There are times in a young gentleman’s life when, through no fault of his own, he finds himself somewhat drunk, friendless, and standing alone outside a movie theater, with just enough cash in his pocket for admission and a bag of peanuts, and absolutely nothing better to do for the next two hours (we call those times, “10AM on a Tuesday”). “Aha!” he might think to himself. “A movie I shall see! But which one? All I have to go on is the title, because phones with access to the Internet that can tell me what these movies are about are oddly absent in this frankly rambling and incoherent hypothetical introductory scenario. I’ll just see the one that sounds kind of badass.” A sound strategy, you might think – until you accidentally go and see one of these movies, and discover that sweet, sweet action flick is actually about relationships, love, maturity, and other terrible stuff that makes no sense to your drunk, explosion-craving brain. Here are some of the worst offenders from recent years.
Battle Of The Year
“Hooray,” you might have thought upon spying this title on the side of your local multiplex. “It’s some kind of apocalypse-y, planet-explode-y film, one with a huge ensemble cast of mostly pretty good actors and one guy who used to be good but now owes a lot of taxes and has to take everything he’s offered, all of whom get heroically blown up in a variety of exciting ways. I shall watch this!” And then you find out it’s a movie about a fucking dance contest, and you die a little inside. Again.
Photo Courtesy of Screen Gems
Failure To Launch
“Now, that sounds like a possibility!” you may have murmured to yourself back in 2006. “A rip-roaring space adventure, perhaps! Or an action-packed account of some titanic struggle to fend off a Kamikaze attack from the deck of a stricken aircraft carrier during the Battle of Midway! Two tickets and a bag of popcorn, good sir, I am sold!” Alas, no. It was a romcom with Matthew 'Spell Check Hates Me” McConaughey, one of those ones from Sex And The City, and 120 minutes of grueling, grating awfulness.
Photo Courtesy of Paramount Pictures
“Now you’re talking!” said our oft-mistaken allegorical human male with a strangely old-fashioned British accent, in the long-gone year of 2005. “A wacky fantasy comedy, I’ll be bound – some Munsters-like shenanigans where a human boy marries into a family of werewolves and swamp creatures, enduring all sorts of ghoulish cultural misunderstandings and broadly amusing slapstick! Yes sir, and a sack of plums, please!” Dear God, was that young man disappointed when he discovered it was another romcom, this time with Jennifer Lopez and Jane Fonda, that not even the presence of Will Arnett or Adam Scott could redeem.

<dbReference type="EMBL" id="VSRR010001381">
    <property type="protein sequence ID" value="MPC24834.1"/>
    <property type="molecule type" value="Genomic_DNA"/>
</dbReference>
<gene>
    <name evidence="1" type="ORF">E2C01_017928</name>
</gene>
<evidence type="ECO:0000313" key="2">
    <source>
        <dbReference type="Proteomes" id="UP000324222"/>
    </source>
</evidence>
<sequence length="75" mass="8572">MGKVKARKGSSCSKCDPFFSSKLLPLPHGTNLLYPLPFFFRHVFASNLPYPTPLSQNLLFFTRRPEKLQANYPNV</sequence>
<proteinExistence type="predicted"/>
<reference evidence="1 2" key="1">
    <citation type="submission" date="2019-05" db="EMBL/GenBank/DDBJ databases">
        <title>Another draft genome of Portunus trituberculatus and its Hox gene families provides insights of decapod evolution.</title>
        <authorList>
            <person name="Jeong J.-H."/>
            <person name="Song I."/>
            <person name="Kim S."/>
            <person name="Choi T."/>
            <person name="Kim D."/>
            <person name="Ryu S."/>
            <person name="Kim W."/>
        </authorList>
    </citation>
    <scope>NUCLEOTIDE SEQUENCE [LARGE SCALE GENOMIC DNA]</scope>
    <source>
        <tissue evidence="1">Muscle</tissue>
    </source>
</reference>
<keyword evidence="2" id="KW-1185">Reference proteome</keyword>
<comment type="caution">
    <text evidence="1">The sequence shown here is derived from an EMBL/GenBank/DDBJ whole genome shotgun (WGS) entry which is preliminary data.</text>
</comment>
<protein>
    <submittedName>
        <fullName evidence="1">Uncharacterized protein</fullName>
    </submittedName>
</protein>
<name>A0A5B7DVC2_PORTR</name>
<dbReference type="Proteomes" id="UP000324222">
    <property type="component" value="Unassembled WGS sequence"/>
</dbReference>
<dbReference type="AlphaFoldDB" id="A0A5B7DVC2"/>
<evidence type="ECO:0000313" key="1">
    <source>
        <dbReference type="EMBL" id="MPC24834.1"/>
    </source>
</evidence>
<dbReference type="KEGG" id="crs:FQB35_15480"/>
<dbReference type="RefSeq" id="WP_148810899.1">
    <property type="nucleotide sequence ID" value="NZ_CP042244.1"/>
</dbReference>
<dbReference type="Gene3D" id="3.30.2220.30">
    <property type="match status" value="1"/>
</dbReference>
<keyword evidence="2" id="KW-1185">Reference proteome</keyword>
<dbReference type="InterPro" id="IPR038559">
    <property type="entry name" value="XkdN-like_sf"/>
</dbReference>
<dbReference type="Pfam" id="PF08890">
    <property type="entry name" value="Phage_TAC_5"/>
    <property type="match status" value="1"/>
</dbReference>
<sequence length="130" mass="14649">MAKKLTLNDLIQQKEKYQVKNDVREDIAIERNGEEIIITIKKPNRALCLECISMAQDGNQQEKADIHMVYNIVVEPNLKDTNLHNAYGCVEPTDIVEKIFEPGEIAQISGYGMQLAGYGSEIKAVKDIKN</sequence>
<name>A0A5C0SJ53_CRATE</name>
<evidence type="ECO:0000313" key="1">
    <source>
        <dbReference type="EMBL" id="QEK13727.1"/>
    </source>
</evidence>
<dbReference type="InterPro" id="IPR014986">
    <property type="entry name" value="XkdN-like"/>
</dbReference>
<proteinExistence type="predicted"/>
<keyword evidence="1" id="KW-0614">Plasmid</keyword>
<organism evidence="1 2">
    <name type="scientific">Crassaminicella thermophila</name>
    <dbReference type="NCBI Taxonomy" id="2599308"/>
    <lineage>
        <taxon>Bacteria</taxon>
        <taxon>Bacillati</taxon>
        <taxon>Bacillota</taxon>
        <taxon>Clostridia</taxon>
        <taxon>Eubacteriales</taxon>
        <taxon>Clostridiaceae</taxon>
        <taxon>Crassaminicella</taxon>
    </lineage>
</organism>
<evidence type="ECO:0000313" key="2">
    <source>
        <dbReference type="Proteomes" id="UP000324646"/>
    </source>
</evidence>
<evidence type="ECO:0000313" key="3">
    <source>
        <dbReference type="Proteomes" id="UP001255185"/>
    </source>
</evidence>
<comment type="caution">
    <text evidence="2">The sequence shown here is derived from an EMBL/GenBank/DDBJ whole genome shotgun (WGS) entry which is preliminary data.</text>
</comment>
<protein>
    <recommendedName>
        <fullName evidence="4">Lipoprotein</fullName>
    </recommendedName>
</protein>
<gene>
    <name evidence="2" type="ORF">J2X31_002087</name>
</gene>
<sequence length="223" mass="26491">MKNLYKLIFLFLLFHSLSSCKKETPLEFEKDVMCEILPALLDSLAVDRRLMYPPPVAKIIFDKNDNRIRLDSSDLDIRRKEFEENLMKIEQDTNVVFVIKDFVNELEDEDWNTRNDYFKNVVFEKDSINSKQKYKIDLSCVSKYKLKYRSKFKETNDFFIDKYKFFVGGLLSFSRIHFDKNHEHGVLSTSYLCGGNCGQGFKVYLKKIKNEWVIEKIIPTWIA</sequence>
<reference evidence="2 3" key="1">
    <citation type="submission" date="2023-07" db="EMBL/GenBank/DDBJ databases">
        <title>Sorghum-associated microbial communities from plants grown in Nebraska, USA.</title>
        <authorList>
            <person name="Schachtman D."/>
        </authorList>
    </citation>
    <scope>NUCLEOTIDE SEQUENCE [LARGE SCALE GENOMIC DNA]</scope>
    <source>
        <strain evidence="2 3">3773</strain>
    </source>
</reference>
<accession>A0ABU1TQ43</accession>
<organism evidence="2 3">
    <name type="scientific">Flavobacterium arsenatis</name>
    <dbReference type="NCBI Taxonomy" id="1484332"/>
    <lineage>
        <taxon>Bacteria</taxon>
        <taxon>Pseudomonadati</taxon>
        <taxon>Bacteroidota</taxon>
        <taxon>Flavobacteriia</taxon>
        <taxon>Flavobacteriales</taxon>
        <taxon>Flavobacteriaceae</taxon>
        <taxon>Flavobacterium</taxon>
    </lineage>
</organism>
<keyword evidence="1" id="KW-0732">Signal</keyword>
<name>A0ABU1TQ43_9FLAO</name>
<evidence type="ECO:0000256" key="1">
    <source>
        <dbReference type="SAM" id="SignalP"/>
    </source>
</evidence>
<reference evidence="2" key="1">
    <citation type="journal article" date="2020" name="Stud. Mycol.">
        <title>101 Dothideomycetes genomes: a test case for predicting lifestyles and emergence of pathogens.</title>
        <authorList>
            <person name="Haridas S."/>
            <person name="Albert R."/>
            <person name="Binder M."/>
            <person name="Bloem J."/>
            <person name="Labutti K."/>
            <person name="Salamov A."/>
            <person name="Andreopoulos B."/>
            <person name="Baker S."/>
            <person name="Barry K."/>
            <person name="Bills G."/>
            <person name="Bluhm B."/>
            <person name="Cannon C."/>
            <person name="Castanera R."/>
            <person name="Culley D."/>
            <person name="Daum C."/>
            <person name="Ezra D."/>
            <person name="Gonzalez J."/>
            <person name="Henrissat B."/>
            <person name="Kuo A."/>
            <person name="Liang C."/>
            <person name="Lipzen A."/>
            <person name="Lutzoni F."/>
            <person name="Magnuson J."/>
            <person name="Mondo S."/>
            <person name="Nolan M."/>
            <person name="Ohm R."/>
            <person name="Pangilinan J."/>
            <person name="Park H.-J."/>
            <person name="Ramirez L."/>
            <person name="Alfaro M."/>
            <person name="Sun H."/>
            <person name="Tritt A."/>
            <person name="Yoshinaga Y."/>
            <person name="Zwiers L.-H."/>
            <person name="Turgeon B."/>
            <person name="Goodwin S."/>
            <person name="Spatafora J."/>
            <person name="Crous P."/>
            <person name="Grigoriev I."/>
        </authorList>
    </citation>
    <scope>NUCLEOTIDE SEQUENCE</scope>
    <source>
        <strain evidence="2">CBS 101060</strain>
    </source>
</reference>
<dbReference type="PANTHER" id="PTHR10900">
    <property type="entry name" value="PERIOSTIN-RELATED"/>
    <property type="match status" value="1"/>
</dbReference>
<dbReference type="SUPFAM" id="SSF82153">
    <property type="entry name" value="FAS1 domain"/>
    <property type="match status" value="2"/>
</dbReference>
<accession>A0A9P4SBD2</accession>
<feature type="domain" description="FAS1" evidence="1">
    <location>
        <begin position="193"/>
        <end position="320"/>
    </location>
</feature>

Photo Courtesy of New Line Cinema
Ten Inch Hero
“Look, this one has to be good,” you mutter, a lifetime of regret from previous past choices building up in your spleen. “It’s either about a very diminutive masked vigilante, which, clearly, has got to be hilarious, or it’s a fascinating documentary about a bigger than average penis that somehow managed to rescue a box full of kittens from an exploding milk truck while its owner slept. Either way, amazeballs.” Wrong again, buddy! It’s a girly comedy set in a sandwich shop. You’ve been tricked again, sucker!
Photo Courtesy of Blockbuster Video
The Iron Lady
“This terrible cinematic luck can’t last forever!” you cried back in 2011. “If this isn’t a saucy sex romp about a robot prostitute or, at the very least, a horror movie set in a medieval dungeon, I’ll eat my hat with a side order of hat and a big, cold glass of Chateau Le Hat 1972 to wash it down with. And don’t tell me it’s going to be a bloodless, hagiographic biopic of former Prime Minister of England Margaret Thatcher, played by Meryl Streep for some reason, because come on, that’s just stupid.” Surprise! It’s a bloodless, hagiographic biopic of former Prime Minister of England Margaret Thatcher, played by Meryl Streep! Look on the bright side, at least you’ll learn some very one-sided stuff about the Falklands.
Photo Courtesy of The Weinstein Company